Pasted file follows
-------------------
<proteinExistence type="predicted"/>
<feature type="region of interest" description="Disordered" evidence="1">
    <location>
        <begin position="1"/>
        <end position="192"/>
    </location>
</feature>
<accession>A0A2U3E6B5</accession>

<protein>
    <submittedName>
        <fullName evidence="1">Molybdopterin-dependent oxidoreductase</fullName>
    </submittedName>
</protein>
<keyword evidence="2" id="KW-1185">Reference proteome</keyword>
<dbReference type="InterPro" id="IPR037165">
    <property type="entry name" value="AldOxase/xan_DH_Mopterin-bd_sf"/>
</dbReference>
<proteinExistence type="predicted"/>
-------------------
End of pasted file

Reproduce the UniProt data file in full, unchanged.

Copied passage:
<proteinExistence type="predicted"/>
<feature type="region of interest" description="Disordered" evidence="1">
    <location>
        <begin position="1"/>
        <end position="192"/>
    </location>
</feature>
<accession>A0A2U3E6B5</accession>

<protein>
    <submittedName>
        <fullName evidence="1">Molybdopterin-dependent oxidoreductase</fullName>
    </submittedName>
</protein>
<keyword evidence="2" id="KW-1185">Reference proteome</keyword>
<dbReference type="InterPro" id="IPR037165">
    <property type="entry name" value="AldOxase/xan_DH_Mopterin-bd_sf"/>
</dbReference>
<proteinExistence type="predicted"/>